On or around January 8th, 2018 “Coolest Monkey In The Jungle” blazed across media platforms with controversy. The written statement appeared on an H&M sweatshirt modeled by a 4-year old Black Swedish child.
To be honest, when the H&M debate first hit the news I felt two ways about it. 1) I could be overreacting in a sensitive manner or 2) H&M has fudged up! Racist is a strong word, but being “unaware” is a fact under these circumstances. After evaluating both sides, I definitely believe the Black community has every right to address the situation.
If you know Black History, then the insult should be evident. When slavery ended in 1845, the animalization of the African-American population began. Not only was the Black community hindered culturally and financially by segregation, but being depicted as a monkey embodied subordination even further.
Monkey= unintelligent, unsophisticated, non-human, inferior status
The animalization representation did not end in the 20th century with segregation as many assumed. In 2009, the United States swore in the Nation’s first African-American President, Barack Obama. I remember it like it was yesterday, it felt so good to be BLACK! President Barack was accompanied to the White House with First Lady Michelle Obama. Imagine the pride and joy that filled Black-Americans heart’s having a Commander-in-chief who reflected their own upbringing.
First Lady Obama was the epitome of a true African-American woman. Her intelligence, poise, down-to-earth humorous personality, community spirit, and improvement were traits foreign to previous First Ladies of the White House. Together, the Obama’s glowing melanin improved standards across the United States. However, it did not take long for bigotry to ensue. Similar to the Jim Crow days, the Harvard Law School graduates were portrayed as monkeys. I must say, I have never witnessed such open disrespect for any President besides Barack Obama.
While in the White House Michelle Obama’s beautifully strong physique was criticized unmercifully. She was called a man, “an ape in heels”, “too ugly to be First Lady”, overweight, and other hurtful descriptions. But she still slayed!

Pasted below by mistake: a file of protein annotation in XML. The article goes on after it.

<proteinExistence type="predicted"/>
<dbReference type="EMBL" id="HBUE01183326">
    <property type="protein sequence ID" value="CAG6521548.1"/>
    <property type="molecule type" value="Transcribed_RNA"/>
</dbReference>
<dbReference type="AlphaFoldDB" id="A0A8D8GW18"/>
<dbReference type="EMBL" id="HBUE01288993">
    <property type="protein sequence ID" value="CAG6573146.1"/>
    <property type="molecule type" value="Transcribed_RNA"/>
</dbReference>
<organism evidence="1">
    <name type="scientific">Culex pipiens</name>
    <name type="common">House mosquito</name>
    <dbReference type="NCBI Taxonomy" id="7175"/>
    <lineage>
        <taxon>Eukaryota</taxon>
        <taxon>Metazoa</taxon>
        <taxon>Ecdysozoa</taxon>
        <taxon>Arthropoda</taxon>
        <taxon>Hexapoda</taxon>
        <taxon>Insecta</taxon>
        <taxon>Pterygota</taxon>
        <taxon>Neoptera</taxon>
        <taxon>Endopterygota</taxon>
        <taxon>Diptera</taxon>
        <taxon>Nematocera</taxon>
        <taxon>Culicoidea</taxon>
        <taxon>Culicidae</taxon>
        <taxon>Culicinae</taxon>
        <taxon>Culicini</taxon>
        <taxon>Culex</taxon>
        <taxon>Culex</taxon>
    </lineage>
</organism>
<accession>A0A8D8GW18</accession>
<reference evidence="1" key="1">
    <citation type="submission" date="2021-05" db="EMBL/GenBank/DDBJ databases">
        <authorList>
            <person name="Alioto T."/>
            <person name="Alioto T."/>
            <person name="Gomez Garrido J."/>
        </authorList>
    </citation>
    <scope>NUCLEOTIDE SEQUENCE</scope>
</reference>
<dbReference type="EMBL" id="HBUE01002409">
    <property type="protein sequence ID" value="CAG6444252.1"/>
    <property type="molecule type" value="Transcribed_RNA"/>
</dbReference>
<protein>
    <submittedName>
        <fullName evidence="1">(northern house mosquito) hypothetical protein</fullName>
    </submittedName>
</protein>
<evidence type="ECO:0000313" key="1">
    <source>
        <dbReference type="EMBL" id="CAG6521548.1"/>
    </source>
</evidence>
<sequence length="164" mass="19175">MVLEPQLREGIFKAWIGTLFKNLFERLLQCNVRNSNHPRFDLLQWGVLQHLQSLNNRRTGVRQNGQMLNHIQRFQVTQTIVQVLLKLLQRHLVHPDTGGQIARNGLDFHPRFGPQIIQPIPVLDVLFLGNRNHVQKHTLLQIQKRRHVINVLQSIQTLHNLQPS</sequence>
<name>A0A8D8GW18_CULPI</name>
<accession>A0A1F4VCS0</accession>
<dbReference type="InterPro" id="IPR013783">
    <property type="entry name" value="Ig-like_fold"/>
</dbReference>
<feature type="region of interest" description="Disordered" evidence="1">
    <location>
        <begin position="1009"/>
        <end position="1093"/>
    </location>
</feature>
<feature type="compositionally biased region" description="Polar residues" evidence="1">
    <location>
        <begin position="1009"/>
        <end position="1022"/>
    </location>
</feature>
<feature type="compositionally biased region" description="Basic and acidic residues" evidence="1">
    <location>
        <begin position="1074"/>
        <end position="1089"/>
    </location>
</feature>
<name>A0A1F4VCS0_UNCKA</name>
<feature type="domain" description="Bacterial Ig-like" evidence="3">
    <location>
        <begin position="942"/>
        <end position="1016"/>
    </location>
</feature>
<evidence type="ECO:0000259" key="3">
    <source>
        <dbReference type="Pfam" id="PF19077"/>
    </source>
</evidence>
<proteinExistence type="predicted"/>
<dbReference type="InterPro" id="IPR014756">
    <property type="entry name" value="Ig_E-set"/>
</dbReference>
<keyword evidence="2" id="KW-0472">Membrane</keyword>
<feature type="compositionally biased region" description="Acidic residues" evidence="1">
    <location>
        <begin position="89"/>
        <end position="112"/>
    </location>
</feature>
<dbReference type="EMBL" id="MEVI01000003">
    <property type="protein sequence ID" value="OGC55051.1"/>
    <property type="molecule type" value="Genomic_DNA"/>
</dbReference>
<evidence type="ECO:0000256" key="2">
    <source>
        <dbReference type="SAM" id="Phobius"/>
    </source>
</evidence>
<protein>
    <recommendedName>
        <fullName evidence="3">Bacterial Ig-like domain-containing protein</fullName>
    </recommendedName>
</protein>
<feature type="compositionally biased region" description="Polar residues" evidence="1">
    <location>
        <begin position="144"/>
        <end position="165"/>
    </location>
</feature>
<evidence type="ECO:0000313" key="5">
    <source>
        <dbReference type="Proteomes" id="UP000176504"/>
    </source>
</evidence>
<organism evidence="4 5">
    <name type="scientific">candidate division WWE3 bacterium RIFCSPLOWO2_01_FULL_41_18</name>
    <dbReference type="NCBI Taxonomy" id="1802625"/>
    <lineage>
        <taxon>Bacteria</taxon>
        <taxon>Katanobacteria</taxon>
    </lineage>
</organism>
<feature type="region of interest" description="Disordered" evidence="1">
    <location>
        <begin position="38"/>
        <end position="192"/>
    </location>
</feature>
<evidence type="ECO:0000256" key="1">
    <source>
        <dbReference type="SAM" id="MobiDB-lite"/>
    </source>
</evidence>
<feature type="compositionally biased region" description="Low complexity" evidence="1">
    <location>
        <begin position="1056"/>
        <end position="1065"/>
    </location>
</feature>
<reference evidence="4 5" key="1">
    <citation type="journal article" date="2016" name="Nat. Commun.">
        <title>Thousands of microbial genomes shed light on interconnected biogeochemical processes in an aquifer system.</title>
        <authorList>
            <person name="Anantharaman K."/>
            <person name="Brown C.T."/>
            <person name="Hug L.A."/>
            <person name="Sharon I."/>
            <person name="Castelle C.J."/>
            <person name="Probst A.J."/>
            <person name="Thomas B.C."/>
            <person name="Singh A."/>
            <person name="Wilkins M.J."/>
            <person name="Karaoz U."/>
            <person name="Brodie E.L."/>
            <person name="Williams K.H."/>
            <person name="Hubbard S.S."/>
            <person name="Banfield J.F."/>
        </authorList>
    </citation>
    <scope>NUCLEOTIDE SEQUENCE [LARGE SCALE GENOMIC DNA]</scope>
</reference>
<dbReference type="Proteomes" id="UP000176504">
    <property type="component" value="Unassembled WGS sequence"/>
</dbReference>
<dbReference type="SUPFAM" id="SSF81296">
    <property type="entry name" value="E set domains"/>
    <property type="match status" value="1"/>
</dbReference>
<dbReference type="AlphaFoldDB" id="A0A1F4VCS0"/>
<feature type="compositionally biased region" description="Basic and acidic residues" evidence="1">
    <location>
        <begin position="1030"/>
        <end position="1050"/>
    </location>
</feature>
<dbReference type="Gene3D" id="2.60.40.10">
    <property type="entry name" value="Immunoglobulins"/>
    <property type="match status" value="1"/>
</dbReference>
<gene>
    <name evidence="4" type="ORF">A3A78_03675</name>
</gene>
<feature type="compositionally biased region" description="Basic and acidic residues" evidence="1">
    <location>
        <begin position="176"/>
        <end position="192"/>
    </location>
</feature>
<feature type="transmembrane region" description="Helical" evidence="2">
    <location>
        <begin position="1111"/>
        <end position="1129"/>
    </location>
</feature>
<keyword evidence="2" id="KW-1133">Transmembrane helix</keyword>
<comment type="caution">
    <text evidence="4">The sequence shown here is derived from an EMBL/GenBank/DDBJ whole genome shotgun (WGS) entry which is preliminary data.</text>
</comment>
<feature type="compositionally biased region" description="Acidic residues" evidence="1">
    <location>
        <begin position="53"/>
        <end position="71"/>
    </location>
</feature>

Past Tweets about the First Lady:
- “She doesn’t look like a first lady (and she did push ups).” (Virginia voter Bobbie Lussier)
- “She’s a “feminist nightmare” for focusing on her family. (Michelle Cottle, writing in Politico)
- “She is actually a man, and she murdered Joan Rivers to cover it up.” (Alex Jones)
- “She is a “poor gorilla” who “needs to focus on getting a total makeover (especially the hair), instead of planning vacations.” (Georgia schoolteacher Jane Wood Allen)
- “She went “to Buckingham Palace in a sweater.” (Oscar de la Renta)
- “She put her left elbow on a table once.” (Salon)
Nevertheless, I find it hard to believe H&M was unaware of the racial tones “Coolest Monkey In The Jungle” would deliver, especially when wore on a Black child. The company received backlash for selling Native American headgear just months prior. I was disappointed by how the child’s mother responded to the disruption. I was also surprised to see she’s black for some reason. Essentially, Terry Mango’s response was weak! See her Facebook response.
Terry Mango’s response comes off as uninformed. She claims in Sweden or European countries, racism is not a way of thinking. I call BULL$HIT. We often see Black athletes in European countries have bananas thrown at their bodies by fans when playing in arenas. The banana refers to the monkey animalization tactic discussed throughout this article. I believe the mother just wanted to carry on with her money in peace. Which would have been fine if she was not as sarcastic? Just because it isn’t her personal problem does not mean she has to reject the entire outrage.
When Black people are upset about our portrayal in the media it often gets an eye-roll from outside cultures. But a question still remains. Why don’t companies like H&M have racial “mistakes” with Latinos or Asians or Caucasians? In the late past, yes- but not modernly. It does not make any sense.
In 2018, I hope to see diversity and cultural acceptance increase in the most positive way. It is time to stop underappreciating the importance of the minority population. In the words of Breakfast Club Power 105.1 FM radio personality, Charlamagne Tha God, “we control the cool”.
H&M stocks have suffered a 45% decrease since 2017. For example, stocks were on average $246, but as of February 19, 2018, they are only worth $136- almost equivalent to when the company started gaining traction in 2008. I like to think this will be a lesson for other companies. Diversity is key. Living in the Dark Ages is no longer acceptable. Hiring people that look similar to their customers could avoid “misunderstandings” that hit such a sensitive spot.